Handbook

ABPL30053 Formative Ideas in Architecture

Credit Points: 12.5
Level: 3 (Undergraduate)
Dates & Locations:

This subject has the following teaching availabilities in 2017:

Semester 2, Parkville - Taught on campus.Show/hide details
Pre-teaching Period Start not applicable
Teaching Period 24-Jul-2017 to 22-Oct-2017
Assessment Period End 17-Nov-2017
Last date to Self-Enrol 04-Aug-2017
Census Date 31-Aug-2017
Last date to Withdraw without fail 22-Sep-2017


Timetable can be viewed here.
For information about these dates, click here.
Time Commitment: Contact Hours: 36 hours: 2 hours of lecture and 1 hour of tutorial per week
Total Time Commitment:

170 Hours

Prerequisites: None
Corequisites: None
Recommended Background Knowledge: None
Non Allowed Subjects: None
Core Participation Requirements:

For the purposes of considering request for Reasonable Adjustments under the Disability Standards for Education (Cwth 2005), and Student Support and Engagement Policy, academic requirements for this subject are articulated in the Subject Overview, Learning Outcomes, Assessment and Generic Skills sections of this entry.

It is University policy to take all reasonable steps to minimise the impact of disability upon academic study, and reasonable adjustments will be made to enhance a student's participation in the University's programs. Students who feel their disability may impact on meeting the requirements of this subject are encouraged to discuss this matter with a Faculty Student Adviser and Student Equity and Disability Support: http://services.unimelb.edu.au/disability

Coordinator

Prof Hannah Lewi

Contact

Email: hlewi@unimelb.edu.au

Subject Overview:

This subject will examine the importance of formative ideas in architecture design, culture, technology. practice and history from the Enlightenment to early Modernism.

The subject will include study of the following themes: enlightenment, the rise of archaeology and neo-classicism; the emerging language of Modernity including the picturesque and revivalism; the industrial revolution and its implications for new modes of engineering and functionalism; the rise of the architecture, landscape and planning professions; designing and documenting the modern metropolis; colonialism and imperialism across the world; visualising the history of architecture.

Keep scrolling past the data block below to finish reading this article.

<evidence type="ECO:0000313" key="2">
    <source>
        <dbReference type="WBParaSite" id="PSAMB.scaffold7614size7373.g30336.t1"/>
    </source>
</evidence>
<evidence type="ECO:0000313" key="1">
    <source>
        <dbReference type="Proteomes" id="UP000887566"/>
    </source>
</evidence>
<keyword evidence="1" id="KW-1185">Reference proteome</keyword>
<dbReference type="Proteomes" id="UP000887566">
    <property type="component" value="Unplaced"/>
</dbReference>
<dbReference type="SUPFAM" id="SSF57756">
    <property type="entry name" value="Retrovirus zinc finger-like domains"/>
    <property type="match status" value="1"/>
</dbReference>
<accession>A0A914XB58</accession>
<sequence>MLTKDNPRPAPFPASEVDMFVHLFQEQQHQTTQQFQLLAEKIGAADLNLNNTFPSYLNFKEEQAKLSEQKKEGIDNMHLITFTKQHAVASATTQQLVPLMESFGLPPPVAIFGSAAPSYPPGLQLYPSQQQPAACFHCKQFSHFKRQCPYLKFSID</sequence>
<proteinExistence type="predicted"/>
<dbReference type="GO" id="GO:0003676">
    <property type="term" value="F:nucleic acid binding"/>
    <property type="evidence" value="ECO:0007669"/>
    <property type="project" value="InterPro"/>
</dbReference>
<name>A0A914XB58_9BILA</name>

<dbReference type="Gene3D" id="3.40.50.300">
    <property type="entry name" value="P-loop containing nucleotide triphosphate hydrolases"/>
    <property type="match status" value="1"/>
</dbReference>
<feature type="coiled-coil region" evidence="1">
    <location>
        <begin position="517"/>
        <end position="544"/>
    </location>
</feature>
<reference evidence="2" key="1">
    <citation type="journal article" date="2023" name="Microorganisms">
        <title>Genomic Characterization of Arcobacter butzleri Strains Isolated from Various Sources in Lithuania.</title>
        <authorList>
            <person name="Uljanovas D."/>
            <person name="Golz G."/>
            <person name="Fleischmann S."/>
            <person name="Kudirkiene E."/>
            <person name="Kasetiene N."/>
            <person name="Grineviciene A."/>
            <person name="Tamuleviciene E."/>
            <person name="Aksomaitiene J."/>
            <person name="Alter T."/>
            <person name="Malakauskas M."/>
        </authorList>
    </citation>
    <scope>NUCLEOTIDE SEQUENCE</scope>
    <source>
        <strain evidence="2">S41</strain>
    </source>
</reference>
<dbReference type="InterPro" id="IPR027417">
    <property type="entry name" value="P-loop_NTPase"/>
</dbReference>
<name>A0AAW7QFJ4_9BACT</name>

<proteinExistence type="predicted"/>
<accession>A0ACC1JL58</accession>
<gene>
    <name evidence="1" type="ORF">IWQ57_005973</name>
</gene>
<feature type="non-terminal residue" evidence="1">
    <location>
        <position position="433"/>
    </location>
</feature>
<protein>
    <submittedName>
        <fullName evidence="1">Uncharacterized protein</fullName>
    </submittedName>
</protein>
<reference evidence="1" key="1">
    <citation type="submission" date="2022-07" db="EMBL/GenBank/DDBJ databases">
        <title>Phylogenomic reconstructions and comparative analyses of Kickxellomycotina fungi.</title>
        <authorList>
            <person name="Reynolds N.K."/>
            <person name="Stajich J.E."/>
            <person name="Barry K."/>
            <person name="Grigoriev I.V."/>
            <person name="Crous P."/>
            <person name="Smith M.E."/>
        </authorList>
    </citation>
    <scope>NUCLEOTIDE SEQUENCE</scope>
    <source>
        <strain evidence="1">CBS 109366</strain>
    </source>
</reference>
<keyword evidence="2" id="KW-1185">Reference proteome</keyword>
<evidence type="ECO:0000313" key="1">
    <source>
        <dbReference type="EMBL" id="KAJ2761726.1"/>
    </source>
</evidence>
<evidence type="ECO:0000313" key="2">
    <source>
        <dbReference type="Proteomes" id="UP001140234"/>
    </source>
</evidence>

Architectural precedents will be considered within their social, cultural, environmental and landscape contexts and analysed through concerns such as spatial organisation, technologies and theories of architecture as expressed in key texts and ideas. International influence and exchange will be examined through comparison to Australian and local significant sites and buildings.

Learning Outcomes:

On completion of this subject, students will be able to:

  • Demonstrate an understanding of key concepts in the history of architecture;
  • Analyse buildings, places and architecture images in terms of their context, form, planning, & theoretical ideas;
  • Demonstrate an understanding of architecture as a form of social representation.
Assessment:
  • One two hour exam at the end of semester (35%);
  • One essay , the essay is an illustrated written essay that reflects research into a selected essay question on a historical topic that relates to the key themes and issues and examples of the subject. The essay requires evidence of argument, research and accuracy of referencing, equivalent to 1600 words due 3rd October 2016 (40%);
  • Tutorial exercises: an illustrated verbal presentation once during semester( not more than 10 minutes) to answer an assigned topic that relates to the subject readings, plus engagement with tutorial discussions and walking tour activity. Due date one tutorial session of choice throughout semester depending on topic selected (25%).

Prescribed Texts:

Subject Reader

Breadth Options:

This subject potentially can be taken as a breadth subject component for the following courses:

You should visit learn more about breadth subjects and read the breadth requirements for your degree, and should discuss your choice with your student adviser, before deciding on your subjects.

Fees Information: Subject EFTSL, Level, Discipline & Census Date
Generic Skills:
  • Analysis of physical artifacts in their historical context.
  • Understanding of history as a discipline and as a process.
  • Understanding of the social, cultural and environmental context of architecture.
  • Familiarity with reading key texts and images in the history of architecture.
  • Writing and presentation skills to undergraduate standard.
  • Use and understanding of architecture terminology.

Related Majors/Minors/Specialisations: Environments Discipline subjects
Landscape Architecture major
Restrictions for Breadth Options within the Bachelor of Environments - relating to specific majors
Urban Design and Planning major
Related Breadth Track(s): Architecture
Architectural History

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